“We have made very small investments in Spain since we focus on the Central and Eastern European region. The amount of investments in Spain is proportional to its share in the global stock index basket, which is much less than 1 percent,” Vitalijus Šostakas, director of funds management department at the investment management company Finasta Asset Management, told the daily.
Pension funds were also unwilling to invest in Spanish sovereign bonds as their yield did not match the risks involved, he added.
“Previously we purchased bonds using the general eurozone index but later we replaced it with the investment grade debt securities index so as to eliminate investments in Portuguese, Greek, or Irish bonds,” Vaidas Paukštys, investment manager at Swedbank Investicijų Valdymas (Swedbank Investment Management), told the daily.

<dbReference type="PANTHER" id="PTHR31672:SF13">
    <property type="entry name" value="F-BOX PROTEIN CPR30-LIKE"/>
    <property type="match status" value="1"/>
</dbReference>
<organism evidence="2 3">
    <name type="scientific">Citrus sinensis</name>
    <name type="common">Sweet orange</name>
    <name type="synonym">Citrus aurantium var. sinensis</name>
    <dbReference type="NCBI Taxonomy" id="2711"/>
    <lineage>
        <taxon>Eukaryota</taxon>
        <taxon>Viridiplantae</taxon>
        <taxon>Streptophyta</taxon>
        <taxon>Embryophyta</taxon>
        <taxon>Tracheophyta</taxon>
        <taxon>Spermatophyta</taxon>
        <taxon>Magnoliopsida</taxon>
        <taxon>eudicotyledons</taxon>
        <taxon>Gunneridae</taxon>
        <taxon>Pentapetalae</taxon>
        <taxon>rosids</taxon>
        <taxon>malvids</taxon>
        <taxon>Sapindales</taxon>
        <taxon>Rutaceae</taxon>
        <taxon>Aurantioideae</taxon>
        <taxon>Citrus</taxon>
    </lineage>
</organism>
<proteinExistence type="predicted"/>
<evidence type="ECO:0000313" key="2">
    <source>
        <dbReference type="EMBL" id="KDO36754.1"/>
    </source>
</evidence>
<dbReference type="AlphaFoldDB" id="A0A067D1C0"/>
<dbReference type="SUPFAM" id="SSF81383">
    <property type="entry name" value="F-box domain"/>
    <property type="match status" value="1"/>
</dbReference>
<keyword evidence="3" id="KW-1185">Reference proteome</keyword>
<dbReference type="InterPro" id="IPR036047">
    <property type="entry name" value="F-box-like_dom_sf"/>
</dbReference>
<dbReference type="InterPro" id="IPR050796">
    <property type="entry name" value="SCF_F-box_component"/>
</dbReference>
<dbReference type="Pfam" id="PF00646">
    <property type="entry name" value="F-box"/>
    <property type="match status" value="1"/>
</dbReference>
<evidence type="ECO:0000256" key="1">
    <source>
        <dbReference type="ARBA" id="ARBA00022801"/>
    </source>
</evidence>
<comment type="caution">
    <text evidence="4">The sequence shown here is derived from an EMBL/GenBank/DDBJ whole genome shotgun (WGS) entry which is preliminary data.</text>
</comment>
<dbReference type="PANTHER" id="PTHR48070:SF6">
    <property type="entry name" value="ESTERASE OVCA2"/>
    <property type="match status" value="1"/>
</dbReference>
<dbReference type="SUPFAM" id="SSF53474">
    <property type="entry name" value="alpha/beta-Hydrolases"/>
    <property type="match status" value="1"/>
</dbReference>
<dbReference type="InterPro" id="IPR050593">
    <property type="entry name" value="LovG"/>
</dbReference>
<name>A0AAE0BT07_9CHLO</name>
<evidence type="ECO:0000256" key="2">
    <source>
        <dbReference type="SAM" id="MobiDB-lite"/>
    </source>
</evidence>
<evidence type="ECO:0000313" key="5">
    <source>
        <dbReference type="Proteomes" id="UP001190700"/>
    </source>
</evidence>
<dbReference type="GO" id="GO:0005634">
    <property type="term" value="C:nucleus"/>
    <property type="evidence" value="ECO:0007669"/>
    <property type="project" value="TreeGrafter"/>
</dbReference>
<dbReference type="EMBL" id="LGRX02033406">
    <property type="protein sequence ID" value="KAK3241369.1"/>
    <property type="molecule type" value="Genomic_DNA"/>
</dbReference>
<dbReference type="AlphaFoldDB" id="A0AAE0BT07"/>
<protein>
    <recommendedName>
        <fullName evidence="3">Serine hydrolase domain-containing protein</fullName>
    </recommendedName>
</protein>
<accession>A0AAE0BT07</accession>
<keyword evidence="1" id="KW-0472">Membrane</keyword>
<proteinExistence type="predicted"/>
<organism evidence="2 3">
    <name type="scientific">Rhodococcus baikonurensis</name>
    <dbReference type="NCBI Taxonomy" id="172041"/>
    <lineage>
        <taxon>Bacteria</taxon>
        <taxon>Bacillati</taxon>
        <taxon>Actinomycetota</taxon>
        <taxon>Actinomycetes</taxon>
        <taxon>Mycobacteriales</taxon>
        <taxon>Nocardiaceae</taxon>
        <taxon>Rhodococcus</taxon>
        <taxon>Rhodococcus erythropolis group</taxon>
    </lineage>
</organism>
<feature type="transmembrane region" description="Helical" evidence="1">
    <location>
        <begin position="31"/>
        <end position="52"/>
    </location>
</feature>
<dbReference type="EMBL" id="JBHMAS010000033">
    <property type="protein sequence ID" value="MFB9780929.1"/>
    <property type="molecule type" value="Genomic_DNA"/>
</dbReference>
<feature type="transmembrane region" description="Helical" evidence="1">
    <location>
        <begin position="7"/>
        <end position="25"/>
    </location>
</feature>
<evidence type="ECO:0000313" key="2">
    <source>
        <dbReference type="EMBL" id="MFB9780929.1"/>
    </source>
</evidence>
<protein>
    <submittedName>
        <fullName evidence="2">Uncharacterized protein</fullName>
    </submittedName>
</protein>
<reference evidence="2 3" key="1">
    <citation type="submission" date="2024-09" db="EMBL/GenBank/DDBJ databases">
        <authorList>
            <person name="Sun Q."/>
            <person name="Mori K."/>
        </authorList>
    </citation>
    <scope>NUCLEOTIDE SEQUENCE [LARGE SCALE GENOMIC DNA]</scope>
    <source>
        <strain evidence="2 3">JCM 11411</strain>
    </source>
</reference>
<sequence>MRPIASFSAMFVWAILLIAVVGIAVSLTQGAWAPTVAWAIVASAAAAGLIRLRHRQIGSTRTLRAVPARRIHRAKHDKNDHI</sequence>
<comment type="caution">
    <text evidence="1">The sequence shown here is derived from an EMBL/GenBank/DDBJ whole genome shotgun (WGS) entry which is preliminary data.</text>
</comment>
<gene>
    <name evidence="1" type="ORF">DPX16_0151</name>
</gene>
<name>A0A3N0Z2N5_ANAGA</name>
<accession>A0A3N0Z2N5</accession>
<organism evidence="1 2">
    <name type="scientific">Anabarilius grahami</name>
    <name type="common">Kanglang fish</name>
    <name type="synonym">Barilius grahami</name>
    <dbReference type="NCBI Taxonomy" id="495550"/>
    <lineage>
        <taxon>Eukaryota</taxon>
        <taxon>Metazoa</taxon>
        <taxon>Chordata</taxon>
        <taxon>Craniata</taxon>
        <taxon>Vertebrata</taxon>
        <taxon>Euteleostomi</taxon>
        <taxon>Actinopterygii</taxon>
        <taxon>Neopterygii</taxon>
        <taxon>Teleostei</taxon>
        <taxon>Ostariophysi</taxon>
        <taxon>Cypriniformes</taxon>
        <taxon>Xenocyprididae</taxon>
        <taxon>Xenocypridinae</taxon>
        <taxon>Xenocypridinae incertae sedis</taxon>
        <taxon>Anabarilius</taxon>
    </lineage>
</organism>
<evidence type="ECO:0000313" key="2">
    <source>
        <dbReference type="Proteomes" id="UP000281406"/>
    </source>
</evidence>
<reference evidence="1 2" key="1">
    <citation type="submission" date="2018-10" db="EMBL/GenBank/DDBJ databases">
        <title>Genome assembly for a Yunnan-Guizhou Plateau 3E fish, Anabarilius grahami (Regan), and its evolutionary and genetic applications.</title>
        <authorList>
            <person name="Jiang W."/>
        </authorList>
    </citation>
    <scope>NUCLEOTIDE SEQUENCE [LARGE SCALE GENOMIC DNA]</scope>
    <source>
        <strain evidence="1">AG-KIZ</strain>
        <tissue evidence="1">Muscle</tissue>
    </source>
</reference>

Eurozone sovereign bonds have recently lost much of their appeal both due to the problems in Southern European countries and due to the fact that the yields on ‘safe haven’ eurozone sovereign bonds are very low.